I must admit to getting a little twitchy when people speak of the "R2 for GLMMs". R2 for a linear model is well-defined and has many desirable properties. For other models one can define different quantities that reflect some but not all of these properties. But this is not calculating an R2 in the sense of obtaining a number having all the properties that the R2 for linear models does. Usually there are several different ways that such a quantity could be defined. Especially for GLMs and GLMMs before you can define "proportion of response variance explained" you first need to define what you mean by "response variance". The whole point of GLMs and GLMMs is that a simple sum of squares of deviations does not meaningfully reflect the variability in the response because the variance of an individual response depends on its mean.

Confusion about what constitutes R2 or degrees of freedom of any of the other quantities associated with linear models as applied to other models comes from confusing the formula with the concept. Although formulas are derived from models the derivation often involves quite sophisticated mathematics. To avoid a potentially confusing derivation and just "cut to the chase" it is easier to present the formulas. But the formula is not the concept. Generalizing a formula is not equivalent to generalizing the concept. And those formulas are almost never used in practice, especially for generalized linear models, analysis of variance and random effects. I have a "meta-theorem" that the only quantity actually calculated according to the formulas given in introductory texts is the sample mean.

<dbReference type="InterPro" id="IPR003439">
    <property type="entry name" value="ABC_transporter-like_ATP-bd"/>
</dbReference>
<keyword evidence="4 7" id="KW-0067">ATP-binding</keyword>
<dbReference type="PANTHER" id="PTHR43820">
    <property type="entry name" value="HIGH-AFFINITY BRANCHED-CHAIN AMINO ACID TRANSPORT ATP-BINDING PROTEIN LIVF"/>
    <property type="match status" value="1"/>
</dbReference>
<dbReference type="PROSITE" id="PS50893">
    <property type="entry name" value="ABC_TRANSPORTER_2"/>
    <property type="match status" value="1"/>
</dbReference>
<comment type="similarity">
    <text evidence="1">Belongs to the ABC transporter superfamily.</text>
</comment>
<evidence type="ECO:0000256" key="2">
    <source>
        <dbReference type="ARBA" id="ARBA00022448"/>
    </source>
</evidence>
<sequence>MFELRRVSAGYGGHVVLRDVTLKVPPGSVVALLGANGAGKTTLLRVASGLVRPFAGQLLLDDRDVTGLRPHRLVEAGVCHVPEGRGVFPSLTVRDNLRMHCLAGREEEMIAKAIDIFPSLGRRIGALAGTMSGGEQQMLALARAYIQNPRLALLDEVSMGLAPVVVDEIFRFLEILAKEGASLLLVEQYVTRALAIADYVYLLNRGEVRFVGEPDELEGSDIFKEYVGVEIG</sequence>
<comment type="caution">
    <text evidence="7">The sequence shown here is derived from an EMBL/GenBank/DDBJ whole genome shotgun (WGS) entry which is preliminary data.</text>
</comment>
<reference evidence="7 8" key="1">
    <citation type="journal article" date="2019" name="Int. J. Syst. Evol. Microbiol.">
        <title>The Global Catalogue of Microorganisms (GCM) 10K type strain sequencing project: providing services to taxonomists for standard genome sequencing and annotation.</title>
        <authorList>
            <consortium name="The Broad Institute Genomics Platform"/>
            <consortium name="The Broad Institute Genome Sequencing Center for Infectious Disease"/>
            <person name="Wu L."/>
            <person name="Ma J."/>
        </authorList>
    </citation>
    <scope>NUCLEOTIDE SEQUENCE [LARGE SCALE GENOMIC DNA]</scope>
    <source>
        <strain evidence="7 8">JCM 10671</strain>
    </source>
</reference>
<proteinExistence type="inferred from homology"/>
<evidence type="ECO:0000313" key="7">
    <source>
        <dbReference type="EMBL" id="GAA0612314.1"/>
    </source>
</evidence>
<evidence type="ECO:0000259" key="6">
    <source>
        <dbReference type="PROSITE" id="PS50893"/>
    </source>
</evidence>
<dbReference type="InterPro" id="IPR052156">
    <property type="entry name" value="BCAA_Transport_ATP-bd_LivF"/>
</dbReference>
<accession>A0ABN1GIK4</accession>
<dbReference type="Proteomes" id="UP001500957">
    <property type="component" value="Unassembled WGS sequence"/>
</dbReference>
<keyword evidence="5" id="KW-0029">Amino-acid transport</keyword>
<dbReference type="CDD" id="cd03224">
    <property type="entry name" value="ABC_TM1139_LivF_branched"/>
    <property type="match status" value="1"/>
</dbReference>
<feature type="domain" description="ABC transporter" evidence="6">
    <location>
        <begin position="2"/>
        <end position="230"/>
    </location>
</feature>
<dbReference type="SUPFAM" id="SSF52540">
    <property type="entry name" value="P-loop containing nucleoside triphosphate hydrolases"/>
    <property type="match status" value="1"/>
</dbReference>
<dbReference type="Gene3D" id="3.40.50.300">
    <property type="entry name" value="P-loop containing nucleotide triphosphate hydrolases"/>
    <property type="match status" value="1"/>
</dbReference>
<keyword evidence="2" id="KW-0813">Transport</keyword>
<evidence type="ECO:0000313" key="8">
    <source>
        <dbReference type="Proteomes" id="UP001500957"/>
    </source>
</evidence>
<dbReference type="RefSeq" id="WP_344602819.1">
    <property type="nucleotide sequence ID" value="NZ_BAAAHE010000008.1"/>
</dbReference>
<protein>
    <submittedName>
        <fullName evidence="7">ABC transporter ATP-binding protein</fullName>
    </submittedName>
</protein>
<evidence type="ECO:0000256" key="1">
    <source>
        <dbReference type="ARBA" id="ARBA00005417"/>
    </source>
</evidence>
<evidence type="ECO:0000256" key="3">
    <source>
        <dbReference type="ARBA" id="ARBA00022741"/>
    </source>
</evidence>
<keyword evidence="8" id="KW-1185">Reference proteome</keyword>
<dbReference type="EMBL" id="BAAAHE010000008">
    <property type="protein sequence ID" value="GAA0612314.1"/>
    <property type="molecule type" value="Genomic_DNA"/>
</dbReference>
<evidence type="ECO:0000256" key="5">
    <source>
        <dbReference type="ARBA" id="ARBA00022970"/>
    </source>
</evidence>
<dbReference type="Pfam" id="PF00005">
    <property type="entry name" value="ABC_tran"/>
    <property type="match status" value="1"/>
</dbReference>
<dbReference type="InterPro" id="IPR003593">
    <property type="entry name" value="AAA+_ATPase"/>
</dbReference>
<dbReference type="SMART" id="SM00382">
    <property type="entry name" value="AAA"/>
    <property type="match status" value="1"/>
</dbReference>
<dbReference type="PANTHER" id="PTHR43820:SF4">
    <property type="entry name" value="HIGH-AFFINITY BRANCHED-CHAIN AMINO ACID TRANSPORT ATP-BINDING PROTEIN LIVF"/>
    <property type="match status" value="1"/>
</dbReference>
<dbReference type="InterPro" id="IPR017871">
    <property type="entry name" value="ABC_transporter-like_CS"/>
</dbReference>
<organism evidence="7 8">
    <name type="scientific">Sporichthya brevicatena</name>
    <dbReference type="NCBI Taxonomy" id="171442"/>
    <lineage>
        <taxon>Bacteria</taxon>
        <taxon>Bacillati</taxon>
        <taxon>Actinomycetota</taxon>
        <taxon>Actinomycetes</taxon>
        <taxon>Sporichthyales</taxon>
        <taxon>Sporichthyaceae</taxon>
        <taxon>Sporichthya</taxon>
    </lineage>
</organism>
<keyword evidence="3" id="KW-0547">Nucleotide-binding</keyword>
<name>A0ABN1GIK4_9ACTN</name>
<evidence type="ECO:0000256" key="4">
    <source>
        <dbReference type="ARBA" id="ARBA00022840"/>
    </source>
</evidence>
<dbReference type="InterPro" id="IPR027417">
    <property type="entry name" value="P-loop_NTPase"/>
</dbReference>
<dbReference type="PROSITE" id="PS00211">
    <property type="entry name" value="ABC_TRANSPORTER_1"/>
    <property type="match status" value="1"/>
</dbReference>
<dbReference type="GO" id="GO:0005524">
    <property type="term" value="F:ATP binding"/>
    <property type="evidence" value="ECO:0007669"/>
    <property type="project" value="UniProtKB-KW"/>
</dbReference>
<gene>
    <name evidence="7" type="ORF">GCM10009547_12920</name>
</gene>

It may seem that I am being a grumpy old man about this, and perhaps I am, but the danger is that people expect an "R2-like" quantity to have all the properties of an R2 for linear models. It can't. There is no way to generalize all the properties to a much more complicated model like a GLMM.

I was once on the committee reviewing a thesis proposal for Ph.D. candidacy. The proposal was to examine I think 9 different formulas that could be considered ways of computing an R2 for a nonlinear regression model to decide which one was "best". Of course, this would be done through a simulation study with only a couple of different models and only a few different sets of parameter values for each. My suggestion that this was an entirely meaningless exercise was not greeted warmly.


After browsing the literature I came across the following paper which compares several different methods for calculating $R^2$ values for mixed models, where the $R^2$(MVP) methods is equivalent to the method proposed by Nakagawa and Schielzeth.

  • Lahuis, D et al (2014) Explained Variance Measures for Multilevel Models. Organizational Research Methods.

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Overall, most of the measures (Formula , Formula , $R^2$ (OLS), and $R^2$ (MVP)) exhibited acceptable levels of bias, consistency, and efficiency across all conditions and models. In addition, the difference in mean bias values for these measures was small. Formula and Formula were the least biased in the random-intercept models and Formula and $R^2$ (MVP) were the least biased in the random-slope models. In terms of efficiency, the Formula and $R^2$ (MVP) had the lowest standard deviation values in the random-intercept model. $R^2$ (MVP) and $R^2$ (OLS) had the lowest standard deviations in the random-slope model. In general, Formula was not an efficient estimator.